The New York Independent

Scarlett Johansson Hacker Christoper Haney: Does Punishment Fit Crime?

scarlett-johansson-frontScarlett Johansson hacker Christopher Chaney will spend up to 10 years in prison for cracking the code on dozens of celebrity email accounts and uncovering a trove of nude photos. He argued in defense that it was an uncontrollable addiction.

Miley Cyrus, Christina Aguilera, Jessica Alba, Selena Gomez and Demi Lovato were among some 50 celebrities who fell victim to Chaney’s hacking prowess.

He posted some of the photos online, and they promptly went viral much to the chagrin of the celebrities whose privacy was invaded. For that, U.S. District Court Judge S. James Otero sentenced the Florida native to 10 years in prison and ordered him to pay $66,179 in restitution, according to various reports.

He argued that his hacking was tantamount to an addiction over which he had no control, but ended up pleading guilty to nine counts of computer hacking and wiretapping. Ironically, Haney was able to crack so many email accounts by using information publicly available over the Internet.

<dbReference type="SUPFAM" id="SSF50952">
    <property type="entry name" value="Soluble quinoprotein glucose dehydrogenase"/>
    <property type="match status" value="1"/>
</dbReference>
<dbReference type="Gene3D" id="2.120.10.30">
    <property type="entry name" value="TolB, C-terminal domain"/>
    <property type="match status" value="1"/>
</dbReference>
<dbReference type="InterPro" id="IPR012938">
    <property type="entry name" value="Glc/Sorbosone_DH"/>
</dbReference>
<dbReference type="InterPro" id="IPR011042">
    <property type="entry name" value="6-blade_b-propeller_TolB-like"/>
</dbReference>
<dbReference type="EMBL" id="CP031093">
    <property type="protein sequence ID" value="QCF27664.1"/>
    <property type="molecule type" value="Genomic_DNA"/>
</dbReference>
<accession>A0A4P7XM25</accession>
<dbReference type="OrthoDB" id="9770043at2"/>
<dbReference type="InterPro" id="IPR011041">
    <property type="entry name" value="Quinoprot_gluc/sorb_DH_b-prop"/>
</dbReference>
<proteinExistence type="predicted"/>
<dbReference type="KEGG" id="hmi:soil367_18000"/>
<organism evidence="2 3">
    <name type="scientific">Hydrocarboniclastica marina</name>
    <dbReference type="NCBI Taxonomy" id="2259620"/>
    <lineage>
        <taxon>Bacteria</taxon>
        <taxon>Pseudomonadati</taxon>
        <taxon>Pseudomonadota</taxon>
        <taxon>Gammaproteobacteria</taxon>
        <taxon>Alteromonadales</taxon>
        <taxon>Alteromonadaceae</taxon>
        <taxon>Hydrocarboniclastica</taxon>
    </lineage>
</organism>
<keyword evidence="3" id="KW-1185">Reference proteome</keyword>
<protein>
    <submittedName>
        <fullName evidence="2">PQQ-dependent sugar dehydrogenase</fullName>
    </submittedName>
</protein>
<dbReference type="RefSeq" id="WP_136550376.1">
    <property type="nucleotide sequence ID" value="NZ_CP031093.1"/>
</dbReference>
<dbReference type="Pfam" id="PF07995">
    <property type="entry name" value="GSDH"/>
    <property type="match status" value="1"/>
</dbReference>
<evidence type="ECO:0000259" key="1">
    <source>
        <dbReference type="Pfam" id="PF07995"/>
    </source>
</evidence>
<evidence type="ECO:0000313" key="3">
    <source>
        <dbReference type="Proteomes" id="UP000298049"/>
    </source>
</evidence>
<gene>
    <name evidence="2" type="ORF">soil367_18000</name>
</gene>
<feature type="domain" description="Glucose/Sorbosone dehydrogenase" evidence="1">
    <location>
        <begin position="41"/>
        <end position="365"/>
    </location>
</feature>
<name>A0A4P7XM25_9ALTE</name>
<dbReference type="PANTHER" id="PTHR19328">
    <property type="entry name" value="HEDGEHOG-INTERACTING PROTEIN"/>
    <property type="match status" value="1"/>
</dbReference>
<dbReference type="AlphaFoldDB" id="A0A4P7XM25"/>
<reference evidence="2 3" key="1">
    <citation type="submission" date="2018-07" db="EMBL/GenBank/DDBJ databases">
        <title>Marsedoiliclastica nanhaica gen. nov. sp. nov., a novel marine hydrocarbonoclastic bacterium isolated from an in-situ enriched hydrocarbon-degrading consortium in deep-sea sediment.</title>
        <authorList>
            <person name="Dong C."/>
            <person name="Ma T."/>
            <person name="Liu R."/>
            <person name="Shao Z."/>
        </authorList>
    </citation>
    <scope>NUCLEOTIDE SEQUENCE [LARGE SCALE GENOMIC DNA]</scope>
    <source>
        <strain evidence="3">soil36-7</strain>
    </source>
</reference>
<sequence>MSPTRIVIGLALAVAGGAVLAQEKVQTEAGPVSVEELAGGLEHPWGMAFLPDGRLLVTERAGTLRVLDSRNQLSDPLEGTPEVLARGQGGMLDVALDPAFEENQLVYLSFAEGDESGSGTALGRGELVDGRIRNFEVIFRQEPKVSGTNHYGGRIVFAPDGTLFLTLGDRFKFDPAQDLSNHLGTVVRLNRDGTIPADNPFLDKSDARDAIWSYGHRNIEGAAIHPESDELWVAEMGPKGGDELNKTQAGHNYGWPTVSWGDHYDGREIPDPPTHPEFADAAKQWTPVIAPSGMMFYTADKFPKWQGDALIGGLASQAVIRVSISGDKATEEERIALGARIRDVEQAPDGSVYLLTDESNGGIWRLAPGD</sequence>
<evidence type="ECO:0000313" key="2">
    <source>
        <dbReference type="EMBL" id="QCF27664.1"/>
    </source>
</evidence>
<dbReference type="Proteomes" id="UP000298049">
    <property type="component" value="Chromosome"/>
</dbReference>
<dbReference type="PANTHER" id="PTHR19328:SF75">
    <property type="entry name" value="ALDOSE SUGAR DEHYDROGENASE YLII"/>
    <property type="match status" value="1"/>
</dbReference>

Even so, celebrities like Johansson, who has never appeared nude in a movie, said the hacker went too far. “Just because you’re an actor or make films or whatever doesn’t mean you’re not entitled to your own personal privacy,” she said. “If that is seized in some way, it feels unjust. It feels wrong.”

The line is nothing if not blurry on privacy when it comes celebrities who lead very public lives to begin with. But the court drew a clear line against using illegal means to pry.

“That feeling of security can never be given back and there is no compensation that can restore the feeling one has from such a large invasion of privacy,” Aguilera said in a statement prior to the sentencing.

While the punishment may seem severe, Chaney could have faced up to 60 years in prison. Prosecutors had asked for a six-year sentence. But the judge took into account that Haney continued his activities after the FBI arrested him. That amounted to a “callous disregard” for his actions, the judge said.

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